Etihad Airways and Alitalia are in the final phase of due diligence for a possible investment by the Abu Dhabi carrier in the troubled Italian airline, the companies said on Sunday.
Italian Prime Minister Enrico Letta, in Abu Dhabi on a visit to encourage investment in Italy, said he had high hopes for a deal and is “flexible” over the possibility of a change in Alitalia’s management.
Alitalia and Etihad have been in talks for weeks on a possible investment by the Gulf carrier, which sources close to the matter say could involve Etihad buying a 40 per cent stake for as much as 300 million euros ($404.6 million).
“I am very happy with the announcement; we have worked for this outcome,” Letta told reporters, though he declined to comment on the size of Etihad’s investment.
The two companies and their advisers will determine a common strategy that meets the objectives of both parties in the next 30 days as they seek to move Alitalia to sustained profitability, the joint Alitalia and Etihad statement said.
Alitalia offers access to Europe’s fourth-largest travel market and flies 25 million passengers a year, but it had net debt of more than 800 million euros at the end of last year and is losing 700,000 euros a day.
A tie-up with the Gulf carrier, however, could bring a vital source of liquidity and the resources to invest in a new strategy focused on long-haul routes.
Letta, whose fragile coalition government engineered a 500 million euro emergency rescue to keep Alitalia flying while it searched for partners, has much at stake politically in the effort to save Italy’s historic flag carrier.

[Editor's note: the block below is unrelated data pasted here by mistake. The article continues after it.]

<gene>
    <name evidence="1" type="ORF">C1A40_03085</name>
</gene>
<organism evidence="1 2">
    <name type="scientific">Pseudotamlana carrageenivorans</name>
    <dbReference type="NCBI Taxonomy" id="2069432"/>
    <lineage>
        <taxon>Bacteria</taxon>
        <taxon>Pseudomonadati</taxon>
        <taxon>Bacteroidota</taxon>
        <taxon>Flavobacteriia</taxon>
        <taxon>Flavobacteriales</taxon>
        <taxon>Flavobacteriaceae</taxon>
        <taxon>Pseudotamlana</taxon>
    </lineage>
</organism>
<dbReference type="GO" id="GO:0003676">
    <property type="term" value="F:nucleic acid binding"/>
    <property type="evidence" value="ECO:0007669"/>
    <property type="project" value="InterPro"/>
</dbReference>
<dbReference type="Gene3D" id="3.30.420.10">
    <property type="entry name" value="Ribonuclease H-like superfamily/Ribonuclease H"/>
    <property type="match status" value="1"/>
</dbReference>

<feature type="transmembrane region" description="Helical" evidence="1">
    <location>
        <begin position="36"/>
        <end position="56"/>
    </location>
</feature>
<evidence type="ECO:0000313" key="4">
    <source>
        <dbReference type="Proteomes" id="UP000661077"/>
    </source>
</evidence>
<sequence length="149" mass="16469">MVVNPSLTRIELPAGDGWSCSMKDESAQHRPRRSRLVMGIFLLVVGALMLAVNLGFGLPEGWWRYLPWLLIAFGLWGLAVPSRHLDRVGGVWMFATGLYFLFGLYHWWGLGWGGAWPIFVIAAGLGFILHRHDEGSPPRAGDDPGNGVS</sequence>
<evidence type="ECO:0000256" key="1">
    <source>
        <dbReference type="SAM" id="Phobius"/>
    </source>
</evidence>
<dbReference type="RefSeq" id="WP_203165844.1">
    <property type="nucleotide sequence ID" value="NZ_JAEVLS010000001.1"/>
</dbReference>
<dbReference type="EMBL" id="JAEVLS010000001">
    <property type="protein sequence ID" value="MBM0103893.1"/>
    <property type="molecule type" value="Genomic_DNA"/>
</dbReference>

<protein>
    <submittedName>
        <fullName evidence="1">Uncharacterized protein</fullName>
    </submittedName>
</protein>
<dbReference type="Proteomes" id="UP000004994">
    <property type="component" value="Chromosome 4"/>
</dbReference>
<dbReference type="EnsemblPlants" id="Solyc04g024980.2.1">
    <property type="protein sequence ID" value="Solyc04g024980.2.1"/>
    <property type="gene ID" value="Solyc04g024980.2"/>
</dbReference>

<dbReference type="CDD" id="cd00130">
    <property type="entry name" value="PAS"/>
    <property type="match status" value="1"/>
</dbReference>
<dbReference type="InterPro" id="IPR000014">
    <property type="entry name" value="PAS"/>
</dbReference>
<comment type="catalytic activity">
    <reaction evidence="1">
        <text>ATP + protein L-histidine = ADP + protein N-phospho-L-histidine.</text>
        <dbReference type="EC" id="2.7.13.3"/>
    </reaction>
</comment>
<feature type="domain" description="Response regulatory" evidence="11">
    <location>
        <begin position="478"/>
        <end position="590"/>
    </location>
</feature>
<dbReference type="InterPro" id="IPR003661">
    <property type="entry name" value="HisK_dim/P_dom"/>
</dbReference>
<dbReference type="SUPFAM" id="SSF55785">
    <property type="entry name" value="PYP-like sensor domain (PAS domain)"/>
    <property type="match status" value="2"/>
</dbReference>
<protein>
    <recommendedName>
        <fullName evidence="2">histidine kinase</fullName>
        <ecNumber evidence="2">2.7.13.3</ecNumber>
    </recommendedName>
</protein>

The airline employs 14,000 people and is regarded as a strategic national asset.
“We are very much flexible in the discussions because we know we can trust Alitalia and Etihad. They know the business,” Letta said when asked if a deal could lead to a change in Alitalia’s management.
Alitalia chief executive Gabriele Del Torchio described Sunday’s announcement as “an important step in creating a solid and competitive Alitalia”.
The head of Italy’s main employers’ lobby Confindustria also welcomed the news. “A strategic alliance with a strong group that is willing to invest and doesn’t sideline our country is a positive development,” Giorgio Squinzi said.
Alitalia successfully completed a 300 million euro capital hike in December, which analysts said would keep it flying for six months. But a decision by its former top shareholder and partner Air France not to subscribe to the emergency cash call left the Italian carrier searching for another partner to help revive its fortunes.
For Etihad, a stake in Alitalia would further its effort to expand its global reach through strategic holdings in other airlines. It has already bought minority stakes in several carriers, including Air Berlin, Virgin Australia and Aer Lingus.
Alitalia has promised to avoid permanent job cuts as part of a restructuring presented to labour unions in December, though the airline has said it needs to save 128 million euros in labour costs, equivalent to 1,900 job cuts.
At a meeting with labour unions on Saturday, Alitalia agreed to use so-called “solidarity contracts”, whereby people work less and are paid less, rather than a more controversial temporary layoff scheme.